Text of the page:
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Cosmic dream drama

By Raymond Zhou | China Daily | Updated: 2013-04-15 14:17

Cosmic dream drama

High-profile pop stars Li Yuchun (left) and Hu Ge give unexpectedly impressive performances that belie their inexperience in theater. Photos provided to China Daily

Noticeably absent from this equation are such melodramatic ploys as betrayal or reconciliation. Each character is essentially fighting a lifelong battle with himself or herself, trying to figure out one's own identity and, on top of that, one's past and future.

That, plus the unique seating arrangement, makes it easier for the audience to project themselves onto the rotating gallery of characters. For those sitting in the swiveling chairs in the "lotus pond" - the on-stage sunken area in the center - the proximity with actors, plus the ease with which the characters can be related to, facilitates an immersion, or "qi" in the Chinese scheme of things, something you can feel but is hard to describe. The opening scene of people walking in a circle, ritualistic as it is, induces an almost knee-jerk reaction because, as some reveal afterwards, they see their lives hurrying by, leaving little time for reflection.

Ultimately, it is an inner journey - a spiritual journey through time and conflicts - to reach the destination of a higher consciousness, a state of being at peace with both the outside world and with oneself.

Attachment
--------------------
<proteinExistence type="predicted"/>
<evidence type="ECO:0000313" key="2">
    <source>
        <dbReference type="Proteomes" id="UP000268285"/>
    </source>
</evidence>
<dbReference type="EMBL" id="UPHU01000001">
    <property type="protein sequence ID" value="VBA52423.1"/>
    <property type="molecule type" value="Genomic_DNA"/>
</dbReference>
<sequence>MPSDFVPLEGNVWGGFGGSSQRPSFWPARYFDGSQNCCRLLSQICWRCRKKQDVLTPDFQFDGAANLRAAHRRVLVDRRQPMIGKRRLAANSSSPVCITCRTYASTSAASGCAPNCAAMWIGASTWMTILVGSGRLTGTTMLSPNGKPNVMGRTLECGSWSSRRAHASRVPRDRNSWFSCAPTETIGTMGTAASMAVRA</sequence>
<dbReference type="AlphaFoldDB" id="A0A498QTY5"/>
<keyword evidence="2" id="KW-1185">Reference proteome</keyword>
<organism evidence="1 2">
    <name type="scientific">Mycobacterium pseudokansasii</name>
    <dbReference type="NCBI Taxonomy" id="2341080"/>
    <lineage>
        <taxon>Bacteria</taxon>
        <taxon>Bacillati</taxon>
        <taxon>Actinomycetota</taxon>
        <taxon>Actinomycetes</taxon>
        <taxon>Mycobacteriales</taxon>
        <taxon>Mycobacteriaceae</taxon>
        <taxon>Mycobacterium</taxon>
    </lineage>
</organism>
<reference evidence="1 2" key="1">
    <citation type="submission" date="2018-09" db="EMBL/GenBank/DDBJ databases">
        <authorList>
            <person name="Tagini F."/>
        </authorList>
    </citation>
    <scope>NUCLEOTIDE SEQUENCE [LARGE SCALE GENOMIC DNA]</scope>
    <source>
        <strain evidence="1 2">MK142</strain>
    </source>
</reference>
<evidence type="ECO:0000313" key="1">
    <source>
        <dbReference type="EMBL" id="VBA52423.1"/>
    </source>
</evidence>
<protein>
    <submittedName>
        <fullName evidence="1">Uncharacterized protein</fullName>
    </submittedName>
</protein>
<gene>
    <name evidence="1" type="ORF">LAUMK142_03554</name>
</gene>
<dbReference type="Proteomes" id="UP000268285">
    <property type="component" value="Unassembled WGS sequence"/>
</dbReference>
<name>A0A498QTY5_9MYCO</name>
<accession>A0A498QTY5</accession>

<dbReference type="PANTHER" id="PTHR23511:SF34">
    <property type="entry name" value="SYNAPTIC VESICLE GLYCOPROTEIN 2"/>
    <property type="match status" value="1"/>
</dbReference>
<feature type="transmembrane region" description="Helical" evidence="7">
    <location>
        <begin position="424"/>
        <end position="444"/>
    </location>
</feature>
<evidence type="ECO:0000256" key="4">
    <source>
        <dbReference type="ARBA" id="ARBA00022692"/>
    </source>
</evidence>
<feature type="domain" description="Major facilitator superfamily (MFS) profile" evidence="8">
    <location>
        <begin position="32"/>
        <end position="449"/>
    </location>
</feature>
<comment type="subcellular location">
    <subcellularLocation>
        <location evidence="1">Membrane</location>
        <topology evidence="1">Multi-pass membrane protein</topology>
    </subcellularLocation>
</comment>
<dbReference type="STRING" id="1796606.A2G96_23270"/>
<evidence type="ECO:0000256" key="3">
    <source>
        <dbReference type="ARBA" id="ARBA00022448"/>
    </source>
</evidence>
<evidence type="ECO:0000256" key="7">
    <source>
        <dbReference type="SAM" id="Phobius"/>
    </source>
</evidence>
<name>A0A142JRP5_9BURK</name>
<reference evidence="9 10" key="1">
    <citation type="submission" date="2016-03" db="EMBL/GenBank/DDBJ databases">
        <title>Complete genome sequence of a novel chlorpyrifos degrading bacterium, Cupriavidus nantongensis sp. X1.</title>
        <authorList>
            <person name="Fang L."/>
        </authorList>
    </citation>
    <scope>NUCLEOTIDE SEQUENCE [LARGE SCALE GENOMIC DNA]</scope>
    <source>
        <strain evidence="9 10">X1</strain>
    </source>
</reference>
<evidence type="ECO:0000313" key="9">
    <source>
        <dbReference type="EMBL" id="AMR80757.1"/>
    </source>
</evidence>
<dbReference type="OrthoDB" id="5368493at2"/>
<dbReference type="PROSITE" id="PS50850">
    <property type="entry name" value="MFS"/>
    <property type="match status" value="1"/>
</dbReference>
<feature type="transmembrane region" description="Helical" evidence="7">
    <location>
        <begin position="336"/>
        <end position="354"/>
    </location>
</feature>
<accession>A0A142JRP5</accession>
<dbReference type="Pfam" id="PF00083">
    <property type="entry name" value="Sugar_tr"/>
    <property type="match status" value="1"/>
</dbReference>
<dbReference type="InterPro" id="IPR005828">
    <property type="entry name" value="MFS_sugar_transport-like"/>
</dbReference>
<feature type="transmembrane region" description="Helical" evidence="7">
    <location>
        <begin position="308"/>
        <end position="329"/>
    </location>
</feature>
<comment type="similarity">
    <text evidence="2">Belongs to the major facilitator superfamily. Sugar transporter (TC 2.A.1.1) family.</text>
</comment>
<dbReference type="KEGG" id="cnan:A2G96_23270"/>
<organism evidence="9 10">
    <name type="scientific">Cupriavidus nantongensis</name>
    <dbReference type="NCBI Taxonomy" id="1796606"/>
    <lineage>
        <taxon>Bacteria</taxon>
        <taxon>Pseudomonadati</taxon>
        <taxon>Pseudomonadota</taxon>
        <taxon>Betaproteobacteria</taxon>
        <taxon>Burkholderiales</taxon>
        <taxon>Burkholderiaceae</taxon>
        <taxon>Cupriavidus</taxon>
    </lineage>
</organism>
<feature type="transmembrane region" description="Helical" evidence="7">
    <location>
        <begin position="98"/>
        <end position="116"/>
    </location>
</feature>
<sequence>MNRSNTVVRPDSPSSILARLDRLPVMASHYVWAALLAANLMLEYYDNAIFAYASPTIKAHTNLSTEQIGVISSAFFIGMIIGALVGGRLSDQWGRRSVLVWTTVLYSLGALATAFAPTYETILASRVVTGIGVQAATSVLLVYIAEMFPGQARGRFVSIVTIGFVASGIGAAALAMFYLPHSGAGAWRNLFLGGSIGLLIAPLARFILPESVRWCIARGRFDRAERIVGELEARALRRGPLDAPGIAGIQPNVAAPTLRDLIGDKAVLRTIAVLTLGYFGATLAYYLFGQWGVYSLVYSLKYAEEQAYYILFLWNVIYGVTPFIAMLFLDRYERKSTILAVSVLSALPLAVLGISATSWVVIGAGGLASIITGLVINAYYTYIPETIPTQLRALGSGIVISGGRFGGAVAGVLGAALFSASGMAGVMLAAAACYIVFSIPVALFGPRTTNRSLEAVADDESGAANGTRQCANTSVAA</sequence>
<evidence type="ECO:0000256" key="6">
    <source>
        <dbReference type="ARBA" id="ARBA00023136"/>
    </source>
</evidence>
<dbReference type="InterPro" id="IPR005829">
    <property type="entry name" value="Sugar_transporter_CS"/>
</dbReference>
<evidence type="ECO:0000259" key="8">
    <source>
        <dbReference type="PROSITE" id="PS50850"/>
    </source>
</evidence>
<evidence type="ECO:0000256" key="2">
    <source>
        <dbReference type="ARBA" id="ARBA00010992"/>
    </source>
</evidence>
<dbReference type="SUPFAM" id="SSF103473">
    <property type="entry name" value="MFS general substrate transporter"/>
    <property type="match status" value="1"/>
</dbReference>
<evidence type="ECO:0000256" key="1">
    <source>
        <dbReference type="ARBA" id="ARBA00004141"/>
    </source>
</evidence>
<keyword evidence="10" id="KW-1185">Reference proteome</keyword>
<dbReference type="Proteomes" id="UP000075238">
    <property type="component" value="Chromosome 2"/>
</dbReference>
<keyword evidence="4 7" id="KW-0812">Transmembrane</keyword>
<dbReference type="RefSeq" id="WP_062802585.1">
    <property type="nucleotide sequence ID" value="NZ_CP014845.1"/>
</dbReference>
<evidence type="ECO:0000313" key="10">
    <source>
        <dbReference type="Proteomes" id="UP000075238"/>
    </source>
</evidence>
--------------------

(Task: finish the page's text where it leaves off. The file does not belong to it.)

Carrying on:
Time is a concept ingeniously manipulated and masterfully presented in this play. The monotony of life is epitomized by the frying of eggs, each repetition with one more actress playing the role. But the most brilliant touch is the meeting of two actresses playing different phases of the same person. It is, literally, an out-of-body encounter.

Time may be cyclical, but the legacy of each generation exerts its impact on future generations. The final 10 minutes feature the deaths of all three main characters, each one bequeathing something positive or negative. Again, this can be called qi or energy. Abstractions so esoteric gain an emotional heft through the sheer force of Lai's imagination and the actors' total trust in the master and their commitment to the project.

A Dream Like a Dream may be the most cosmic piece of theater in the Chinese-language canon. While all plot points are time and location specific, they can be substituted without losing relevance. Neither does it require familiarity with Taoism or Buddhism to get to the heart of the work. However, it may yield to varying interpretations. Where one sees life as it inevitably can be, another may resonate with the efforts to steadfastly swerve from the pattern of vicious cycles, or to take a load off the historical baggage, and rise above the banality of life as it seems so preordained.

Such richness is rare except in a work of great scope and depth and crafted by someone who has reached an artistic height that may baffle many an ordinary viewer. Future generations may have a field day dissecting the minutiae of this piece, but some of us can proudly say we were there and we saw how the master worked his miracle. Like the Elia Kazan-directed version of A Streetcar Named Desire or Maria Callas' Lisbon Traviata, this Dream is going to stay with us for a long, long time.

Cosmic dream drama

Cosmic dream drama

Star talk series: Stan Lai, dream weaver 

Scenes from the drama 'A Dream Like a Dream' 



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